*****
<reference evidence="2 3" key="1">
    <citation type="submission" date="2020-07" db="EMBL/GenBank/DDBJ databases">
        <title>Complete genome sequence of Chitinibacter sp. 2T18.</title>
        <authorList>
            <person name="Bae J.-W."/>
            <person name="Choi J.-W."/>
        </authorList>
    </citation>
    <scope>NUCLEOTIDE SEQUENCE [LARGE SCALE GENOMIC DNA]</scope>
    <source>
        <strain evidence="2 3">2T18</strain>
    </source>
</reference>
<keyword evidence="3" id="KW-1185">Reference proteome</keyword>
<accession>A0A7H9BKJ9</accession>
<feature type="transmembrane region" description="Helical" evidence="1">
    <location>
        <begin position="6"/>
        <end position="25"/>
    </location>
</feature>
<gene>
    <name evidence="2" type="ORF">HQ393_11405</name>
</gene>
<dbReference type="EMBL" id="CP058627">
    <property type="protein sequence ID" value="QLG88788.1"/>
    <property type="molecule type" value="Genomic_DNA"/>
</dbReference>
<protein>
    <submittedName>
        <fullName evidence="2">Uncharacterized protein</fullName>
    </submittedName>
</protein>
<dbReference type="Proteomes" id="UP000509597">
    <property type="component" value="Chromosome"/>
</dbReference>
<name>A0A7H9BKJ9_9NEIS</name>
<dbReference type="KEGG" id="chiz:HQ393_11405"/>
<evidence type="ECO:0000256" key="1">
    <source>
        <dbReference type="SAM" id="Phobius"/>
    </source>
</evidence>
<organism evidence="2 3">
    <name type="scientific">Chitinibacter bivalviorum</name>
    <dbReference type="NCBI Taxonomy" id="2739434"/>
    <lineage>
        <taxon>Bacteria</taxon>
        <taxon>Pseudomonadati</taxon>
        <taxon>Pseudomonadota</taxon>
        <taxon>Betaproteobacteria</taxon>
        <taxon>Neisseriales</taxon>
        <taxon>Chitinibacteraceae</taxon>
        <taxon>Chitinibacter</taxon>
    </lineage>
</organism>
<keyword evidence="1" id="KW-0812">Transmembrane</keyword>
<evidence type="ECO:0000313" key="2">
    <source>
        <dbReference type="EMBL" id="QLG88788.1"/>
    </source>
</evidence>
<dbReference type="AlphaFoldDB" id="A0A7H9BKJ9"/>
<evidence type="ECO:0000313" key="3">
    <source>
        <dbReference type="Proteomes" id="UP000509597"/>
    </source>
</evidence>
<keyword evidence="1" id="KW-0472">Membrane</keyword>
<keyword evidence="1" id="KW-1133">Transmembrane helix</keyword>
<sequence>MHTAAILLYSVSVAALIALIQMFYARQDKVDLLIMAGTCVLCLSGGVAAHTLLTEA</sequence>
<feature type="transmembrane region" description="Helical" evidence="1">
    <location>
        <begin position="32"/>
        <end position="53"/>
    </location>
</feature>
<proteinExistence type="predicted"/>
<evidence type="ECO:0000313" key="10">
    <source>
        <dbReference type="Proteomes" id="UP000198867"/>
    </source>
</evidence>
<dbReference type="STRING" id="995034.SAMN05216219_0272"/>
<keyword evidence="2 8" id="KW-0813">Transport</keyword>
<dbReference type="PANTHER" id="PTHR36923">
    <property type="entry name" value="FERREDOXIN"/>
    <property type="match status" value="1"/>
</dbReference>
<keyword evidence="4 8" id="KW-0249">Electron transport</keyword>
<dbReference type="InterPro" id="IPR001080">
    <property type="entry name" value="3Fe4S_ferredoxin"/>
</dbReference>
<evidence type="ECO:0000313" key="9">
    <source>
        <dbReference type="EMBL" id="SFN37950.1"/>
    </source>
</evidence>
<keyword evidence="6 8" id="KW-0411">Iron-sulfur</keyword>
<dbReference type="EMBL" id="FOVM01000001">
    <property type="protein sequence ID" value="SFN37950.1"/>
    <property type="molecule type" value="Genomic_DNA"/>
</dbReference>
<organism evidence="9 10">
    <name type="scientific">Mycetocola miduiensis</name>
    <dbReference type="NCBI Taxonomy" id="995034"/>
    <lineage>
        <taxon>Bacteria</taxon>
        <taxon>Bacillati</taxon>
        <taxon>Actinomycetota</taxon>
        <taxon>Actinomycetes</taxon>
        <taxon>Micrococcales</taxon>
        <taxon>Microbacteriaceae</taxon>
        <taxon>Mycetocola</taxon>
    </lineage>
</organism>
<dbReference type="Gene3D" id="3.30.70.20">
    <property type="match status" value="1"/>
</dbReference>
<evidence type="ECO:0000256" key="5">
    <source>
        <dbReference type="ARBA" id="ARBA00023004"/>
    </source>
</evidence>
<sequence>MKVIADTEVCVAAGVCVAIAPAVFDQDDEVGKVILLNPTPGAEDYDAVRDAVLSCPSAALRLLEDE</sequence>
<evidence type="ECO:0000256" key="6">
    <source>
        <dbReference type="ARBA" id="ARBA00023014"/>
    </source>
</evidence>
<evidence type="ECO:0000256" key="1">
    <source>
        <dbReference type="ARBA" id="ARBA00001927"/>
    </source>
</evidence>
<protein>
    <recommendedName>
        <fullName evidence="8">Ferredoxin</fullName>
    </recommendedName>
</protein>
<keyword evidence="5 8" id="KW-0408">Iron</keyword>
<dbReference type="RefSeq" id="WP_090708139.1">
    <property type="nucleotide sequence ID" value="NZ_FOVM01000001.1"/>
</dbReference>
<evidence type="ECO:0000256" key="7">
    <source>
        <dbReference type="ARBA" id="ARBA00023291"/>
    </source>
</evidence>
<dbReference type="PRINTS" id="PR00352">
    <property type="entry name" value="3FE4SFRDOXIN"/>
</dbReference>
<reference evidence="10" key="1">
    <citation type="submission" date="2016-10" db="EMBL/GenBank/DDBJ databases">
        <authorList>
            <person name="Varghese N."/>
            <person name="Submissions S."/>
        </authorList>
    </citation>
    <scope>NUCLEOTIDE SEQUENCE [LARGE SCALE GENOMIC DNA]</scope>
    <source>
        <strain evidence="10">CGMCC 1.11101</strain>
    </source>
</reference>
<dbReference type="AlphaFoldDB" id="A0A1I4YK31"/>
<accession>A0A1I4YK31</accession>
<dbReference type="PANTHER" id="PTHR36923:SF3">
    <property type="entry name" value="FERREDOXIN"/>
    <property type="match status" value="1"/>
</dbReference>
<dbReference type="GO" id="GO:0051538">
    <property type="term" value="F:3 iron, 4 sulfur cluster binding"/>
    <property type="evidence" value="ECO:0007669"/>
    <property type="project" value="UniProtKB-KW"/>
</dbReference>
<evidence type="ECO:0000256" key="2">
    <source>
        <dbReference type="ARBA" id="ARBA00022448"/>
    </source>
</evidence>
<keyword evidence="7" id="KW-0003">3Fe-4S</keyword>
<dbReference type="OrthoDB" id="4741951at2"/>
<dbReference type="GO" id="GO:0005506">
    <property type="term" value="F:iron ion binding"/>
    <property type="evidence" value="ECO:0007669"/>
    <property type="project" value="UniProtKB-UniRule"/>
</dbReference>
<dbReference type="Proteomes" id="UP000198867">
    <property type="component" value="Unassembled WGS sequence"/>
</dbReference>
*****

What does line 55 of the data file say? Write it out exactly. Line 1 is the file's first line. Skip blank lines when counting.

    </lineage>